May 2005
Volume 46, Issue 13
Free
ARVO Annual Meeting Abstract  |   May 2005
Characteristics of Cultured Human Corneal Endothelial Cells Changes Depending on Substrates
Author Affiliations & Notes
  • T. Ide
    Ophthalmology, Osaka University, Suita, Japan
  • K. Nishida
    Ophthalmology, Osaka University, Suita, Japan
  • M. Yamato
    Advanced Biomedical Engineering and Science, Tokyo Women's Medical University, Tokyo, Japan
  • T. Sumide
    Ophthalmology, Osaka University, Suita, Japan
  • A. Kikuchi
    Advanced Biomedical Engineering and Science, Tokyo Women's Medical University, Tokyo, Japan
  • T. Okano
    Advanced Biomedical Engineering and Science, Tokyo Women's Medical University, Tokyo, Japan
  • Y. Tano
    Ophthalmology, Osaka University, Suita, Japan
  • Footnotes
    Commercial Relationships  T. Ide, None; K. Nishida, Cell Seed C, P; M. Yamato, Cell Seed C, P; T. Sumide, None; A. Kikuchi, None; T. Okano, Cell Seed C, P; Y. Tano, None.
  • Footnotes
    Support  Grrant(15390530) from the Ministry of Education,Culture, Sports, Science and Technology, Japan
Investigative Ophthalmology & Visual Science May 2005, Vol.46, 4518. doi:
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      T. Ide, K. Nishida, M. Yamato, T. Sumide, A. Kikuchi, T. Okano, Y. Tano; Characteristics of Cultured Human Corneal Endothelial Cells Changes Depending on Substrates . Invest. Ophthalmol. Vis. Sci. 2005;46(13):4518.

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      © ARVO (1962-2015); The Authors (2016-present)

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Abstract

Abstract: : Purpose: For clinical use we are now try to make cultivated human corneal endothelial cell (HCEC) sheets. An important step is to find appropriate substrates for cell culture. Here we investigate the characteristics of HCECs seeded on different substrates. Methods: We performed alizarin red S staining of HCECs cultured on (i) plastic dishes, (ii) polyethylene terephthalate (PET) insert membranes, and (iii) mixed cellulose esters (HA) insert membranes. To evaluate barrier function we used FITC–dextran (for non–ionic flow) and transmonolayer electrical resistance (TER; for ionic flow). The expression of tight junction–related proteins was investigated by immunoblotting for occludin and claudin–1. All experiments were performed either with or without ouabain (a specific Na–K–ATPase inhibitor) or cytochalasin D (an inhibitor of F–actin polymerization). Results: Only HCECs on HA were positive for alizarin red S. Differences in culture substrates and treatment with ouabain or cytochalasin D did not affect the barrier function values measured by TER. HCECs on PET formed a strong barrier against the passage of FITC–dextran with or without ouabain or cytochalasin D, whereas HCECs on HA formed a weaker barrier. When ouabain or cytochalasin D were added to HCECs on HA the barrier function was reduced in a dose–dependent manner. The strengths of the occludin and claudin–1 expressions correlated with the strength of the barrier function obtained from FITC–dextran assays. Conclusions: The positive alizarin red S staining and barrier kinetics in response to ouabain and cytochalasin D that are seen in HCECs cultured on HA indicate similarities to HCECs in vivo. Thus, a HA culture system might be desirable for the fabrication of functional HCEC sheets.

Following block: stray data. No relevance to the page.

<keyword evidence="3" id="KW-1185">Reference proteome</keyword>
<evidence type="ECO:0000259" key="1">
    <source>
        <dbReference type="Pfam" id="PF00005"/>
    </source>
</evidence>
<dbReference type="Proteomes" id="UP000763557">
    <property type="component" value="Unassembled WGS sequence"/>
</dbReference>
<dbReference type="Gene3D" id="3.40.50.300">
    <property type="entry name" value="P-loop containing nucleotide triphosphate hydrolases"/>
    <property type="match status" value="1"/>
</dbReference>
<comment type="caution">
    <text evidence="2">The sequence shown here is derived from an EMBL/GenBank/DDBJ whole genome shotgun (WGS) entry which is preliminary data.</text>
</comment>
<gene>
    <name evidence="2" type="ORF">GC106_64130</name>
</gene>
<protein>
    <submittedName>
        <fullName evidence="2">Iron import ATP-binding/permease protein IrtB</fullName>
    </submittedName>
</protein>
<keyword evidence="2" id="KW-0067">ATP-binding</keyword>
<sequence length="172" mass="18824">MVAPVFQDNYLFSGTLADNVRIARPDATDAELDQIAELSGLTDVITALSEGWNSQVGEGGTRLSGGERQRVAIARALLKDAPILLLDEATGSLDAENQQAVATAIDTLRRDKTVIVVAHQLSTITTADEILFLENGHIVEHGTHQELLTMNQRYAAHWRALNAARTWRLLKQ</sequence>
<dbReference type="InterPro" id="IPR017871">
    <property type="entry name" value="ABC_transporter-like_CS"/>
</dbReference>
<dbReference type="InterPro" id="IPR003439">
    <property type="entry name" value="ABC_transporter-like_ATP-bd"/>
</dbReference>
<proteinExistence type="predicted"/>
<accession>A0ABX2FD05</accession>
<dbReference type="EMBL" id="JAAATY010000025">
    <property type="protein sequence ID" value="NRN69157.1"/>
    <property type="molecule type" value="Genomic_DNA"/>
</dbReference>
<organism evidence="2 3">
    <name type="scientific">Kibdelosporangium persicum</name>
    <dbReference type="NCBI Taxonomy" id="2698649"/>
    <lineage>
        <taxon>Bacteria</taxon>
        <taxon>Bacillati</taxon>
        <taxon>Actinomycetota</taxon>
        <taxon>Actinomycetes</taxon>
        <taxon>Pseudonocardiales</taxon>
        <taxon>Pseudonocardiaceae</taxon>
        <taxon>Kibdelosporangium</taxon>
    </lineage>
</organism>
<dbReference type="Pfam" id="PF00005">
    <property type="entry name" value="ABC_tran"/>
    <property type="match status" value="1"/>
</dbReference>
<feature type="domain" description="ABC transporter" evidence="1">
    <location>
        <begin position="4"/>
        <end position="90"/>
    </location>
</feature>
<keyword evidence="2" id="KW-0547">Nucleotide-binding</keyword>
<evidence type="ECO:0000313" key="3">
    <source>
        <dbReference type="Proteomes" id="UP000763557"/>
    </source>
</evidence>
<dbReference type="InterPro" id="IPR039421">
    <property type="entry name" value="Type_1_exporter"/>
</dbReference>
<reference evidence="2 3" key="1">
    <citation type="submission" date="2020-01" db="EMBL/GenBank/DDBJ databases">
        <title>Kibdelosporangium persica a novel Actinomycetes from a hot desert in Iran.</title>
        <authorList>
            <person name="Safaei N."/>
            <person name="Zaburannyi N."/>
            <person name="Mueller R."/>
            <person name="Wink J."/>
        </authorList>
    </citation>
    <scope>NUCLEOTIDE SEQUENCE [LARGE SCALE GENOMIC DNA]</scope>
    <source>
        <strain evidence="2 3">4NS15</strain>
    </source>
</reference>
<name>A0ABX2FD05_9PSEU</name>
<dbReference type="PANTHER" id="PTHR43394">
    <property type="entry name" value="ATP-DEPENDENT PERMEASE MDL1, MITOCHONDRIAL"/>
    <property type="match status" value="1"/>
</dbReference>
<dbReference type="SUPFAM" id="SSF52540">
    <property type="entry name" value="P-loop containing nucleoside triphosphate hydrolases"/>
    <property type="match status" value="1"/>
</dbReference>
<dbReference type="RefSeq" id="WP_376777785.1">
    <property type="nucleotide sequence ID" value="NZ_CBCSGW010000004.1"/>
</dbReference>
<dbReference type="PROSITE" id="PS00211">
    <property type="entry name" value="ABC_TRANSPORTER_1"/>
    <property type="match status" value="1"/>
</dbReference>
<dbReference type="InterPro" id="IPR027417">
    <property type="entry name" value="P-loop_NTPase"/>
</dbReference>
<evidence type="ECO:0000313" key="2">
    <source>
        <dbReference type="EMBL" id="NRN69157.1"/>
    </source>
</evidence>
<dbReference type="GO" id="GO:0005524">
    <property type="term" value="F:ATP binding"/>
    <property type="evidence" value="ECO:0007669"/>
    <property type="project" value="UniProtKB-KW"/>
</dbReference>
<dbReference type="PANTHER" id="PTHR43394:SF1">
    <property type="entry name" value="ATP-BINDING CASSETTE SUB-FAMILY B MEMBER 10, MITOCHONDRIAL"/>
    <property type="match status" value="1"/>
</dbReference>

Keywords: cornea: endothelium • cell adhesions/cell junctions 
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